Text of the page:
A.D AP Literature – Period 1
Poet: Claude McKay
Although she feeds me bread of bitterness,
And sinks into my throat her tiger's tooth,
Stealing my breath of life, I will confess
I love this cultured hell that tests my youth.
Her vigor flows like tides into my blood,
Giving me strength erect against her hate,
Her bigness sweeps my being like a flood.
Yet, as a rebel fronts a king in state,
I stand within her walls with not a shred
Of terror, malice, not a word of jeer.
Darkly I gaze into the days ahead,
And see her might and granite wonders there,
Beneath the touch of Time's unerring hand,
Like priceless treasures sinking in the sand.
-Claude McKay (American 1890-1948)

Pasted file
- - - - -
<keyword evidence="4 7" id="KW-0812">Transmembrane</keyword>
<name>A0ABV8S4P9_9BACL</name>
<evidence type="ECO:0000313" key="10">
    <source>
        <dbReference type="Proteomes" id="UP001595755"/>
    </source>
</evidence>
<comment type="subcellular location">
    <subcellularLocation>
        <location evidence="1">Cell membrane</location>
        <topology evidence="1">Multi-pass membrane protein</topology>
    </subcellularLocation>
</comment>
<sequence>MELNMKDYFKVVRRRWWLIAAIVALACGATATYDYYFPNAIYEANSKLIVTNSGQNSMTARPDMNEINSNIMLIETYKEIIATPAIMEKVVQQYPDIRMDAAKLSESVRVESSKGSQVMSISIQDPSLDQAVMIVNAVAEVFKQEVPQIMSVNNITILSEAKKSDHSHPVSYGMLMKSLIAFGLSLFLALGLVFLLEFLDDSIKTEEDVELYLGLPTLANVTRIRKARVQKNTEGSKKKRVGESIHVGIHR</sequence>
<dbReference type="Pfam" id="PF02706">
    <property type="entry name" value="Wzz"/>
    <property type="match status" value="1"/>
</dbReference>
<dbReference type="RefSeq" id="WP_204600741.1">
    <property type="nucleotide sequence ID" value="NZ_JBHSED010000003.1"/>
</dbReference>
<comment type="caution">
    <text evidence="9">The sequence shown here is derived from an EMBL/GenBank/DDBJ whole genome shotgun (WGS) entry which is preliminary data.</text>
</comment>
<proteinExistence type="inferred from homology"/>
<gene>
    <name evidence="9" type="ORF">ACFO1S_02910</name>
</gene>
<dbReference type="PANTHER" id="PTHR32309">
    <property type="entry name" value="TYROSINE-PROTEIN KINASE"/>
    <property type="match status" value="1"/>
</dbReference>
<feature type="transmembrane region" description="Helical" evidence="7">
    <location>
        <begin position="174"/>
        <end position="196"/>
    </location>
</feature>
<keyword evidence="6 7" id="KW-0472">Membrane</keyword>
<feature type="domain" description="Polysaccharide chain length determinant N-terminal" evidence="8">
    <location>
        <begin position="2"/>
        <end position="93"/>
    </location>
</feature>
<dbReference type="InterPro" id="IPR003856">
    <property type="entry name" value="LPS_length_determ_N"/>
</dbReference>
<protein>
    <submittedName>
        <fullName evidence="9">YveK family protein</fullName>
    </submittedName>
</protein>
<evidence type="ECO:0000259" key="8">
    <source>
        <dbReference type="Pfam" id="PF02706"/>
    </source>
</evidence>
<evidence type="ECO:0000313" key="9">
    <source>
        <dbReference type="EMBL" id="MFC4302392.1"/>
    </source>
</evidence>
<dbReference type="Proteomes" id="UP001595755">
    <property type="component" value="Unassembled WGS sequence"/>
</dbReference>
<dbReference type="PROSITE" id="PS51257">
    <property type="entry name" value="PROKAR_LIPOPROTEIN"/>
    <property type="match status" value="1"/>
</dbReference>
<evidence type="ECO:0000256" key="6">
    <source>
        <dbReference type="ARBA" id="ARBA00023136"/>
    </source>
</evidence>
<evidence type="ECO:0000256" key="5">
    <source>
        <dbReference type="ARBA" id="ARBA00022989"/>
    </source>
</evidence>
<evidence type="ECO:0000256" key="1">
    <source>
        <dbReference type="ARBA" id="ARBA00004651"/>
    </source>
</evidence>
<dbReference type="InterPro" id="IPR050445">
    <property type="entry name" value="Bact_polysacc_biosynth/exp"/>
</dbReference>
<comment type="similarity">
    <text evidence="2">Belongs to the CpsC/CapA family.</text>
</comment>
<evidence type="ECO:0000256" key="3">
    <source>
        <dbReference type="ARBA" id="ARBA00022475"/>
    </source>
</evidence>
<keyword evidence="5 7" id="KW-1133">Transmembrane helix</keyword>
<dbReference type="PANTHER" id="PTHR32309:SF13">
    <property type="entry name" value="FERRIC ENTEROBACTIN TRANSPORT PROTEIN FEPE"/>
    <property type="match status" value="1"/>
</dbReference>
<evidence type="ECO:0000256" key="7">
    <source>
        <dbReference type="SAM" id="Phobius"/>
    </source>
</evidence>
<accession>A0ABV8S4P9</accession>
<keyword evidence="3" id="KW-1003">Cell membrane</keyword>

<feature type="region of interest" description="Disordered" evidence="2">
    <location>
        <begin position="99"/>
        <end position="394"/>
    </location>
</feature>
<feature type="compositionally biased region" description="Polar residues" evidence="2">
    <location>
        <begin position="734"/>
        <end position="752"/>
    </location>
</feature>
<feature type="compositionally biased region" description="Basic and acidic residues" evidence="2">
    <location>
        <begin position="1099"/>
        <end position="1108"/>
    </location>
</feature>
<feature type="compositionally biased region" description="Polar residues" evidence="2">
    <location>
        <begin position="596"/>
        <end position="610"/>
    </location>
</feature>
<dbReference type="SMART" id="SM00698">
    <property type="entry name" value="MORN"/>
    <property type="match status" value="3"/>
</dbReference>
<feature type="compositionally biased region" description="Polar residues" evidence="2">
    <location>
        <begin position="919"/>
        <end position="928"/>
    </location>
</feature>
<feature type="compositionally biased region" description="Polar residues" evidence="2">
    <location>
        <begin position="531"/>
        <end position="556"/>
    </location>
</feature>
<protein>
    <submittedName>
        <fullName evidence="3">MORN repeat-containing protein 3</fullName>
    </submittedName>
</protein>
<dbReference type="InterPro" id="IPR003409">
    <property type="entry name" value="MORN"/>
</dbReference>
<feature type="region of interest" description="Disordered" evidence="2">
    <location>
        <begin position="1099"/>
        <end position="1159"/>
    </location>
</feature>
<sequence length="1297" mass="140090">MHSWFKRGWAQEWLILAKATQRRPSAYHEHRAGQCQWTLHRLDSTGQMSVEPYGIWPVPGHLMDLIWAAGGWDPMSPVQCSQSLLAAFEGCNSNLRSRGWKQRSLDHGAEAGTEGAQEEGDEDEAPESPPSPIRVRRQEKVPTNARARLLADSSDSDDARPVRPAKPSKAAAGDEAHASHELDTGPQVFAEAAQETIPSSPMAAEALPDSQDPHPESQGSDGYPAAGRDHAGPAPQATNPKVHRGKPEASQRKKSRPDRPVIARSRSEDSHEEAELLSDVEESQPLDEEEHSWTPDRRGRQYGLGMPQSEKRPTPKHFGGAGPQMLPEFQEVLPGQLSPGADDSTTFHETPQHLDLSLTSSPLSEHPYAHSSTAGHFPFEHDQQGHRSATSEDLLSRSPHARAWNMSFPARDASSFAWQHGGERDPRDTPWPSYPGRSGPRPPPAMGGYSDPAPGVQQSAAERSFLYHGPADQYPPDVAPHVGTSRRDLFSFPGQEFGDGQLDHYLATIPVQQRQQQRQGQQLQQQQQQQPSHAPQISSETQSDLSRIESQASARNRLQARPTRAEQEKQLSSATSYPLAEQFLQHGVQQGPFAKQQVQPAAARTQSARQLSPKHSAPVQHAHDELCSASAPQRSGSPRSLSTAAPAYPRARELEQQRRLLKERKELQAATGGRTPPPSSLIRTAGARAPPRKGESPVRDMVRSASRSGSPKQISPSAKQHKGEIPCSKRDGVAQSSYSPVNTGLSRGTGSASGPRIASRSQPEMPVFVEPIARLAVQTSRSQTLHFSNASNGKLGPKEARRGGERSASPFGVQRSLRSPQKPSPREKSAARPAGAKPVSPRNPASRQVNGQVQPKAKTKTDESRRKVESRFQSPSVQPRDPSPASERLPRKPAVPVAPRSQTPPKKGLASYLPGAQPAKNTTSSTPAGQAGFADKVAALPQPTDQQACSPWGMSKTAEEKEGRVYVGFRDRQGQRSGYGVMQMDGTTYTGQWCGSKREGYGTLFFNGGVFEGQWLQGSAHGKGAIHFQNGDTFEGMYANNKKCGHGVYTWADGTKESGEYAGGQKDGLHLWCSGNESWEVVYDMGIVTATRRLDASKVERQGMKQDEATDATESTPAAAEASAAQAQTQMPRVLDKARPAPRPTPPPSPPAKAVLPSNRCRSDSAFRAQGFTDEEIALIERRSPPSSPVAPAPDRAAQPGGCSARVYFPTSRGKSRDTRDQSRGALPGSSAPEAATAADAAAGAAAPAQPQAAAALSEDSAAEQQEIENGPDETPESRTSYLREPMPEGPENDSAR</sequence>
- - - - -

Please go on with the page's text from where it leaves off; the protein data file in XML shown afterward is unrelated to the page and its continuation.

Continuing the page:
The poem’s title ‘America’ presents the complications of McKay as a Jamaican immigrant living in America. The poem is a sonnet written in iambic pentameter consisting of three quatrains and a concluding couplet. In the first quatrain he introduces how oppressive America is to him while simultaneously expressing how he loves it. McKay personifies America as a mother: “Although she feeds me bread of bitterness, /And sinks into my throat her tiger’s tooth,/Stealing my breath of life, I will confess” (1-3). Mothers have a connotation of being in charge, as they are the guardians of all their children. His personification of America as a mother helps demonstrate how powerful America is and helps the reader understand the capabilities of its cruelty. The feeding of the “bread of bitterness” is used as a metaphor to demonstrate how harsh America is to McKay. If one is to imagine a tiger’s tooth being shoved in his or her throat, or perhaps one’s life force slowly being extracted, it would feel very painful and impossible to breathe. McKay also uses these as analogies to...
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